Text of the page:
c) stay the same

34. If the radius of Earth somehow decreased with no change in mass, your weight would

a) increase
Fg = G M m / r 2

Fg = G M m / r 2

b) decrease

c) stay the same

35. If Earth's mass decreased to one-third its original mass with no change in radius, then your weight would

a) decrease to one-ninth its original value
b) decrease to one-third its original value
Fg = G M m / r2

Fg = G M m / r2

c) increase to nine times its original value
d) increase to three times its original value

36. The force of gravity acting on the Space Shuttle in orbit is nearly

a) zero
b) equal to the weight of the Space Shuttle at Earth's surface
This approximation may be called a "low-Earth orbit".

c) about one-tenth its weight at Earth's surface
d) about one-one hundredth its weight at Earth's surface

37. A woman who normally weighs 500 N stands on top of a very tall ladder so she is one Earth radius above the earth's surface. How much would she weigh there?

a) zero
b) 125 N
Fg = G M m / r2

If r is increased by a factor of two, the force of gravity is decreased by a factor of four since we are dividing by r2.

c) 250 N
d) 500 N

38. The force of gravity acts on all apples on an apple tree. Some apples are twice as far from the ground as others. These twice- as-high apples, for the same mass, have practically

a) one-fourth the weight
b) one-half the weight
c) the same weight
Fg = G M m / r2

r is measured from the center of Earth and r is almost the same for apples at the top of the tree or for apples at the bottom of the tree.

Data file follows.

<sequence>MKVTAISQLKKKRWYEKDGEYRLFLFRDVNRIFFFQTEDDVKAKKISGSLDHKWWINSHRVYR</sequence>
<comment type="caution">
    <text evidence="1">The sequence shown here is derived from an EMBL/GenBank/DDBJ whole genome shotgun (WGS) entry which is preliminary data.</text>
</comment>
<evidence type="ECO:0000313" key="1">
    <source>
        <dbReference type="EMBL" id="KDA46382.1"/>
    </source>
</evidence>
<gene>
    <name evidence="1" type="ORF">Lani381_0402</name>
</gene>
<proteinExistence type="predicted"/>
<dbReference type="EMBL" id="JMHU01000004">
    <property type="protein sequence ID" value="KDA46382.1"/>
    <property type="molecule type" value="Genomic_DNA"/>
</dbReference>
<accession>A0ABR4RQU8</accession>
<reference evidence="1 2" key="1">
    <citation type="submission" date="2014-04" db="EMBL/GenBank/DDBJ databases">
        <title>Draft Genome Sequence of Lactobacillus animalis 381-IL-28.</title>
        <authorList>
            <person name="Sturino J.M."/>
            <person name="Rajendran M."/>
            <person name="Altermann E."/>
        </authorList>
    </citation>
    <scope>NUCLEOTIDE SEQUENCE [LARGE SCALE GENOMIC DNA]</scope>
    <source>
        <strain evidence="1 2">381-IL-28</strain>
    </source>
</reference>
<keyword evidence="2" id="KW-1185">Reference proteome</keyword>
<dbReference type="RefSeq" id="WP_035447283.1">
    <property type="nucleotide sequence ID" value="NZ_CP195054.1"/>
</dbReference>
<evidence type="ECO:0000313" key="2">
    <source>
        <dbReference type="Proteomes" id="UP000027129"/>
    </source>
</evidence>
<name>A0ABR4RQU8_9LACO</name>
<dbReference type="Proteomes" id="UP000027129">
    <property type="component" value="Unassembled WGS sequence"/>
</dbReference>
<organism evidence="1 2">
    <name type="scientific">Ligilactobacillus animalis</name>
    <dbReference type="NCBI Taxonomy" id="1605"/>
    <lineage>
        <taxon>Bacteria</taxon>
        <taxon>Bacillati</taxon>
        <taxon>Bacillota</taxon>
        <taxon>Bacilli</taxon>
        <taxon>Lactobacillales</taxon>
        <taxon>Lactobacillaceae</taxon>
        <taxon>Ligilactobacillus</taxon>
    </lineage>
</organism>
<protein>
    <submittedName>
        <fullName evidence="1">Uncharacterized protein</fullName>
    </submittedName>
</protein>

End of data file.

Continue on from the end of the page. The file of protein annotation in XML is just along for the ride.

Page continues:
d) twice the weight

39. The planet Jupiter is about 300 times as massive as Earth, yet on its surface you would weigh only about 3 times as much. This is because

a) your mass is 100 times less on Jupiter.
b) Jupiter is significantly farther from the sun.
This was homework question 8.15
F = G M m / R2

MJ = 300 ME

FJ = 3 FE

FJ = G MJ m / RJ2 = 3 [ G ME m / RE2 ] = 3 FE

FJ = G (300 ME) m / RJ2 = 3 [ G ME m / RE2 ] = 3 FE

G (300 ME) m / RJ2 = 3 [ G ME m / RE2 ]

(300 ME) / RJ2 = 3 [ ME / RE2 ]

(300 ) / RJ2 = 3 [ 1 / RE2 ]

100 / RJ2 = 1 / RE2

RJ2 / 100 = RE2

RJ2 = 100 RE2

RJ = 10 RE

d) you are 100 times more weightless there.

40. An industrial flywheel has a greater rotational inertia when most of its mass is

a) nearer the axis
b) nearer the rim

41. A hollow ring or hoop and a solid disk roll down an incline starting at the same time. The one to reach the bottom first will be the

a) hollow ring
I = M r2

b) solid disk

I = (1/2) M r2

The solid disk has a smaller "rotational mass" (or "moment of inertia").

That means it is easier to accelerate.

Therefore it -- the solid disk -- will reach the bottom faster.